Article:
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Bard Students Win Davis Projects For Peace Award



Mark Primoff
845-758-7412
primoff@bard.edu
04-02-2008
 
ANNANDALE-ON-HUDSON, N.Y.—Two Bard College students—Jennifer Lemanski ’09 of Boulder, Colorado, and Sofia Belenky ’11 of Cabot, Vermont—have won a prestigious Davis Projects for Peace Award, which provides $10,000 in funding to start an expressive arts therapy center for youth in Sri Lanka. The Davis Projects for Peace program awarded students from 81 colleges and universities in the Davis United World College (UWC) Scholar Program a total of $1 million to undertake 100 proposed projects. The winning projects propose specific plans of action that will have lasting effects—including post-conflict community building, youth empowerment and education programs, improved community water supplies worldwide, and a multitude of agrarian enterprises in countries where famine is pervasive. Students will travel to more than 54 countries over the summer to work on their projects and report on their experiences once they return.

Lemanski and Belenky plan to initiate a new expressive arts center in the metropolitan region of Colombo that will bring together Tamil, Sinhalese, and Muslim youth, ages 7–17, for after-school and weekend workshops. The children will be selected by teachers at local schools and by directors of local rehabilitation and childcare facilities. The new center will provide a space where traumatized children can free their imaginations and process the harsh experiences of their lives through multiple modes of artmaking. Facilitators will model nonviolent behavior and positive ways to resolve conflict and disturbing emotional issues.

“Since 1983, Sri Lanka has been in the midst of a brutal civil war, and the internal armed conflict that has ravaged the country for 25 years has taken the lives of well over 50,000 people,” write Lemanski and Belenky. “Throughout these years, peace treaties have been signed and broken, international relief organizations have come and gone, and on January 2, 2008, the government of Sri Lanka announced its decision to terminate the country’s 2002 ceasefire agreement, which has resulted in the swift departure of foreign peacekeepers. More than ever before in the last five years, there is an immediate need for social reconciliation in Sri Lanka. At the expressive arts center, children will come together to heal the relations that have broken down between their ethnic and religious groups as a result of terror tactics and the untold miseries of war. It is our hope that the youth who participate in the workshops will plant the seeds for a nonviolent, thoughtful, and tolerant society.”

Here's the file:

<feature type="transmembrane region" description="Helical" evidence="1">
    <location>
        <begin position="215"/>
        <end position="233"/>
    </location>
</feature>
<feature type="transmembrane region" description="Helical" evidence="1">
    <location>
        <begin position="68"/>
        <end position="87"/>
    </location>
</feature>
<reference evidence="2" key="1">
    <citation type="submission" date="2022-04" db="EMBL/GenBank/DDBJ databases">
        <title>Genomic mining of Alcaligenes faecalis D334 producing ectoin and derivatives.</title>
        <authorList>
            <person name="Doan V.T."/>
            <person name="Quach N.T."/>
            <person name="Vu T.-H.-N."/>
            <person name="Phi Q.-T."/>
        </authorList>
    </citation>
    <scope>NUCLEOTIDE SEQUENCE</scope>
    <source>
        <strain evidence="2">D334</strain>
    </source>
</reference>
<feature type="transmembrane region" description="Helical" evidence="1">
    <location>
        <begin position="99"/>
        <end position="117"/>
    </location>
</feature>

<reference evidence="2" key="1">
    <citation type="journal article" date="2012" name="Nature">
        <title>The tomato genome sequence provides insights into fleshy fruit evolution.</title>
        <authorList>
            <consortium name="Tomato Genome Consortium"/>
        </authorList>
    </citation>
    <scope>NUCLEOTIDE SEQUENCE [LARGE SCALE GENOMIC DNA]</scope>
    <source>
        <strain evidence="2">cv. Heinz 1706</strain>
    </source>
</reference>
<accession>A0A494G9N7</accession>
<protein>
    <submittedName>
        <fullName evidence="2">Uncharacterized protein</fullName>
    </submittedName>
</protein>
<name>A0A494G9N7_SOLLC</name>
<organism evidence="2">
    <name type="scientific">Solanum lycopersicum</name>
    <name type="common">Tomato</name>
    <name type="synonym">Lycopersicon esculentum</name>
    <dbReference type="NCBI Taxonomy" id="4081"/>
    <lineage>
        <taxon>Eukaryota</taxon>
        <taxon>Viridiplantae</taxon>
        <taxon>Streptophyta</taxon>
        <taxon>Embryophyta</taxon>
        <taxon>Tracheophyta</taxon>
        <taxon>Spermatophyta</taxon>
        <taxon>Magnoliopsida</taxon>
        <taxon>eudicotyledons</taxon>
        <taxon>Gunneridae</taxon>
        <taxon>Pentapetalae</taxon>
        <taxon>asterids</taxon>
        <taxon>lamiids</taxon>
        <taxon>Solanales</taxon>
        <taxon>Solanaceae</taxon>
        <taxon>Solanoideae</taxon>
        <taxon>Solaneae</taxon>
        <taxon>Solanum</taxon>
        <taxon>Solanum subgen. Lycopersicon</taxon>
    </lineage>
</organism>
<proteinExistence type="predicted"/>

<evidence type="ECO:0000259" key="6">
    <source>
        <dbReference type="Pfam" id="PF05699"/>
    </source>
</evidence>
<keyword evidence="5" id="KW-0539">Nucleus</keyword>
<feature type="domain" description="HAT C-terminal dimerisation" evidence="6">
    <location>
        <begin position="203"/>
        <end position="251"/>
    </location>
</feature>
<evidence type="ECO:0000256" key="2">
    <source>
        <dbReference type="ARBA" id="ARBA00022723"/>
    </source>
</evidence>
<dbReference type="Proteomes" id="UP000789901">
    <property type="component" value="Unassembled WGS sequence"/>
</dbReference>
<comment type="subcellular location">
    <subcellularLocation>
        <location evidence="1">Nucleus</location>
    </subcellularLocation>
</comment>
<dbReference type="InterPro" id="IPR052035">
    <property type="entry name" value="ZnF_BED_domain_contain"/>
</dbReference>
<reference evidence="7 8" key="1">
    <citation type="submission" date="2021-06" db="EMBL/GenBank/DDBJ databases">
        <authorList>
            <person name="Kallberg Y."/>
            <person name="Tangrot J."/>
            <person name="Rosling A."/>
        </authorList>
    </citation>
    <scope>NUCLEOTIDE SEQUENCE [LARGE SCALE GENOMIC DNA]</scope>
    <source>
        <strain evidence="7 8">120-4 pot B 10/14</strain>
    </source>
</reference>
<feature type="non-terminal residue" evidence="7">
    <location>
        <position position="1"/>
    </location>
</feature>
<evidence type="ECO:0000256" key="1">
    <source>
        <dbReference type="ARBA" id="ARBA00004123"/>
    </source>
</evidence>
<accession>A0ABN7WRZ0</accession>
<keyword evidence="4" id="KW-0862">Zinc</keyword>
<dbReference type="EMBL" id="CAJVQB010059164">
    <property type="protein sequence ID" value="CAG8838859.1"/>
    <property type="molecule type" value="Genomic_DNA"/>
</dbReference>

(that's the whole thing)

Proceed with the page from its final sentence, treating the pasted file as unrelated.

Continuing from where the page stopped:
Davis Projects for Peace invited students from schools participating in the UWC Scholars Program to submit plans for grassroots projects for peace, to be implemented during the summer of 2008. The program, in its second year, honors philanthropist Kathryn Wasserman Davis, who launched the initiative on the occasion of her 100th birthday in 2007. Designed to encourage and support motivated youth to create and implement their ideas for building peace throughout the world in the 21st century, each of the winning 100 projects receives $10,000 in funding. Davis is an internationalist and philanthropist, and the mother of Shelby M. C. Davis, who funds the Davis UWC Scholars Program. “My many years have taught me that there will always be conflict,” says Davis. “It’s part of human nature. But love, kindness, and support are also part of human nature, and my challenge to these young people is to bring about a mindset of preparing for peace instead of preparing for war.” For further information about the Davis Projects for Peace, visit www.davisprojectsforpeace.org.

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This event was last updated on 10-21-2008